4. “Work made for hire” doesn’t work for software.
There’s a bit of mystery surrounding “work made for hire,” especially when it comes to software. The “work made for hire” doctrine is important because it automatically transfers copyright ownership from the employee/contractor to the hiring party.
Section 101 of the Copyright Law defines a “work made for hire.” If an employee develops software within the scope of his or her employment, the employer owns the copyright. No assignment necessary.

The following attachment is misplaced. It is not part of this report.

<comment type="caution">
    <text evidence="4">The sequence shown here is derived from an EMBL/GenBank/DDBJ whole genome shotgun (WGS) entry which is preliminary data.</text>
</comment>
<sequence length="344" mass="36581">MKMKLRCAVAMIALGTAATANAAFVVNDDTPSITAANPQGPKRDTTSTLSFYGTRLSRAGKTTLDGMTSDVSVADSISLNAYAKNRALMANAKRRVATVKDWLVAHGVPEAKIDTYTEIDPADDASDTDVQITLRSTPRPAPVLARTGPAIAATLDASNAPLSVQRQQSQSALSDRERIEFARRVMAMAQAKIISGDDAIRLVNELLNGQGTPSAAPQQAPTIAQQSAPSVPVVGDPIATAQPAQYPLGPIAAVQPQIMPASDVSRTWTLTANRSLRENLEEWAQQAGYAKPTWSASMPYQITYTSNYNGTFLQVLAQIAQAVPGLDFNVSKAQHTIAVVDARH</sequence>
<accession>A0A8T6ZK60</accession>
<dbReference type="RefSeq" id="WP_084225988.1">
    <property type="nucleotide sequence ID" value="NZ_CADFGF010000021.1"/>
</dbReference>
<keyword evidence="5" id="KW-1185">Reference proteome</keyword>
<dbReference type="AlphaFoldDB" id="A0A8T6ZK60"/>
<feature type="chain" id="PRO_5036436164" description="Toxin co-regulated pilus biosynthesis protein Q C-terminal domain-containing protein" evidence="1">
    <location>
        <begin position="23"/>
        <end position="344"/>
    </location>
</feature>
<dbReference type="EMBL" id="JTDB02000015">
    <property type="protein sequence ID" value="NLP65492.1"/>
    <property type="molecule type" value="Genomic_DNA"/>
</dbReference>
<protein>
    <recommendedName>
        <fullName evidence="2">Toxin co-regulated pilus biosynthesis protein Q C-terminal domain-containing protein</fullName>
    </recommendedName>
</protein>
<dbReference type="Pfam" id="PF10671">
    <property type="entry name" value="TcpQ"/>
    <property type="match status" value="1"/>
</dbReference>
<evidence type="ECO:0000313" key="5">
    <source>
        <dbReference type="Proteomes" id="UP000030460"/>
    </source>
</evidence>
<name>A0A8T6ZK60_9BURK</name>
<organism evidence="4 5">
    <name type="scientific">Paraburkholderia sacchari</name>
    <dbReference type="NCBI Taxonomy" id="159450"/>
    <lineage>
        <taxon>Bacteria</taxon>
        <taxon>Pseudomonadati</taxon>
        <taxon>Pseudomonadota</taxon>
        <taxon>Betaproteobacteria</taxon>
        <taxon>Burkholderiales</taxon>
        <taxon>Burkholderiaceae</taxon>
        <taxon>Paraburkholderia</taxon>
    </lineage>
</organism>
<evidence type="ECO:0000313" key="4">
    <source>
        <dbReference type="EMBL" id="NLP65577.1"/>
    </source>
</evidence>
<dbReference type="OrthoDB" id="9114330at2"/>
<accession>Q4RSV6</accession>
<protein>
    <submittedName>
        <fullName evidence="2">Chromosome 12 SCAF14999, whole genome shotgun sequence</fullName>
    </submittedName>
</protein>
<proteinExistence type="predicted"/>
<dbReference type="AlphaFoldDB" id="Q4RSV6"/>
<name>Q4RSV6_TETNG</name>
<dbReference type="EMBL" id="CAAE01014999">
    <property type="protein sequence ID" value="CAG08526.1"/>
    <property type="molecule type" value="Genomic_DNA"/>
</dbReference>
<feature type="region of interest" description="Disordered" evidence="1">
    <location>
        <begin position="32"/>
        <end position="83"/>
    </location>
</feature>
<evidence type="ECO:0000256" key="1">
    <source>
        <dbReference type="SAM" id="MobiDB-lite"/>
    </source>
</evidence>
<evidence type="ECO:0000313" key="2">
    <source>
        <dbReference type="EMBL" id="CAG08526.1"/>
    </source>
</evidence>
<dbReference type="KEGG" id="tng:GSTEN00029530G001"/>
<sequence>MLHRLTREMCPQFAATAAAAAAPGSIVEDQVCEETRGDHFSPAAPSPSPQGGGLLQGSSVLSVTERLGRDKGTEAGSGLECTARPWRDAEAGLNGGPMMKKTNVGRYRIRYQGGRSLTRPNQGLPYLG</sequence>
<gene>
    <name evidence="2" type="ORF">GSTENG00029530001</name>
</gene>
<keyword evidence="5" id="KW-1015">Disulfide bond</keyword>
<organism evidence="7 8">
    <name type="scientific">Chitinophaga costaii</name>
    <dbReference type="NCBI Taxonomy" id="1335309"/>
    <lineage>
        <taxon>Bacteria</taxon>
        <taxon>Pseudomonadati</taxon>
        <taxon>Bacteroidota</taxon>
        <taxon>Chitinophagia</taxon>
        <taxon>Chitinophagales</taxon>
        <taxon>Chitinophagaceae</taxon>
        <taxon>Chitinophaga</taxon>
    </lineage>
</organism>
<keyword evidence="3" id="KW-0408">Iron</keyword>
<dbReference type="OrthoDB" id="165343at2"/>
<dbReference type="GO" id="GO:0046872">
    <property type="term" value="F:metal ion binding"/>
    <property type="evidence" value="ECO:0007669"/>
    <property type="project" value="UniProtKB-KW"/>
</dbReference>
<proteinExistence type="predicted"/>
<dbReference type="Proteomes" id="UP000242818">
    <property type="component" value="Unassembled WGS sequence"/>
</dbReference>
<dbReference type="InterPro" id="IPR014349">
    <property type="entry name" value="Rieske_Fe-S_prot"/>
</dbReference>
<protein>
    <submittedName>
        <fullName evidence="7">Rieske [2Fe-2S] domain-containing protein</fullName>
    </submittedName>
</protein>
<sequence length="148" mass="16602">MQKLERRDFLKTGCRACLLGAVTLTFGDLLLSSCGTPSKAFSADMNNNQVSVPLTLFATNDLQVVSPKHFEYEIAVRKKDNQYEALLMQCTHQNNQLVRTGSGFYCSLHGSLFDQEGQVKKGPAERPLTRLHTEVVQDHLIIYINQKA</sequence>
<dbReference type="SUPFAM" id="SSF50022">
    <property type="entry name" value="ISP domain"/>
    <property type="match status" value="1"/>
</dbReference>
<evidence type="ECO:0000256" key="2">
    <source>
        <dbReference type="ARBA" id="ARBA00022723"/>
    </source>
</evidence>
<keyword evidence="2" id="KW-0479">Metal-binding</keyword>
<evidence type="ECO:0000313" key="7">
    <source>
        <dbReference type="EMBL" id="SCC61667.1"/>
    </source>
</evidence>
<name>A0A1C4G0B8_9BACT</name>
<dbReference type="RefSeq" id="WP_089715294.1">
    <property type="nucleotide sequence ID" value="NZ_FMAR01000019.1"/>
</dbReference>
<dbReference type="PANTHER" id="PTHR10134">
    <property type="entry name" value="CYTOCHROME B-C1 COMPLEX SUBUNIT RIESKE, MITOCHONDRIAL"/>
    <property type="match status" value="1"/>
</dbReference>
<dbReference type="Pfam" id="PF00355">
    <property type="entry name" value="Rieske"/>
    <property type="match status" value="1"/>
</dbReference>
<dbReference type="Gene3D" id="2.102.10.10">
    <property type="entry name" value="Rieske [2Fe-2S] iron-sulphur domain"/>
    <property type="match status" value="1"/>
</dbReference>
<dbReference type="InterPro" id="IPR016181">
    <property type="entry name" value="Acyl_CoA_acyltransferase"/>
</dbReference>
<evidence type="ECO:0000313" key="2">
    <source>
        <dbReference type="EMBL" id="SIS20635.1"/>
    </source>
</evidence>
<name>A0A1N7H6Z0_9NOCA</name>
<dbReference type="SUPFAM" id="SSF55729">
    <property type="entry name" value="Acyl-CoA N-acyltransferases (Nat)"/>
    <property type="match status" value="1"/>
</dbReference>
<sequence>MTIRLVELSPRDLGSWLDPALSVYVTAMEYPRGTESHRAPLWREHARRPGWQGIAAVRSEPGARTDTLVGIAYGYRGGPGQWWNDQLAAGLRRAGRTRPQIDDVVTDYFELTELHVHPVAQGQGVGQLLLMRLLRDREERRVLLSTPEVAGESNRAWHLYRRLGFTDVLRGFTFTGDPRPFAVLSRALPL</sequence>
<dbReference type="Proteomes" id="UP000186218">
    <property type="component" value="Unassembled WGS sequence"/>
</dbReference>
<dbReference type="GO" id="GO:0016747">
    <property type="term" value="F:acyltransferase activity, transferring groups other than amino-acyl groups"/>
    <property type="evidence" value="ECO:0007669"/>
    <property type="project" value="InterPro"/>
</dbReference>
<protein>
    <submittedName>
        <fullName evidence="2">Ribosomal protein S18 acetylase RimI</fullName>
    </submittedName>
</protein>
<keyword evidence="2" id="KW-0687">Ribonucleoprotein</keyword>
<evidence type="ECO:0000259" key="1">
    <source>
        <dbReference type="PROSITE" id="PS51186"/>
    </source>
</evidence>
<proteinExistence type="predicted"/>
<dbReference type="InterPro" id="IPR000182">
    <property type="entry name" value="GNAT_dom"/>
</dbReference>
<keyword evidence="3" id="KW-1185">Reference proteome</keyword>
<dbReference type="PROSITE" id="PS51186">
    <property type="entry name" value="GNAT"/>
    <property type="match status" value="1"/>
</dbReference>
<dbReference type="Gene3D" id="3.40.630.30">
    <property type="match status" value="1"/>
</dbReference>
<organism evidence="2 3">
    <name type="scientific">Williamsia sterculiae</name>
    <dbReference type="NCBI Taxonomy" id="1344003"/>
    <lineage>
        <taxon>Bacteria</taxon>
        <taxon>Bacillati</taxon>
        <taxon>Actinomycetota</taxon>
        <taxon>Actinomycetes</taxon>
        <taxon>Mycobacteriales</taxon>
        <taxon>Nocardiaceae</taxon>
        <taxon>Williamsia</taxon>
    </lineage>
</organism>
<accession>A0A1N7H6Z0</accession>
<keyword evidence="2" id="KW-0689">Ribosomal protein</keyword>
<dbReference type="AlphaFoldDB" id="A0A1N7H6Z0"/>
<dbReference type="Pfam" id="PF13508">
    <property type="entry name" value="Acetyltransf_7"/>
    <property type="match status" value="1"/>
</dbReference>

If an independent contractor develops software without a written assignment to the hiring party, the contractor is the author and owner of the developed software…
However, the statutory “work made for hire” definition does not include literary works, such as software made by independent contractors. If an independent contractor develops software without a written assignment to the hiring party, the contractor is the author and owner of the developed software.
Read the full story at 7 Essential IP Law Considerations for Startup Entrepreneurs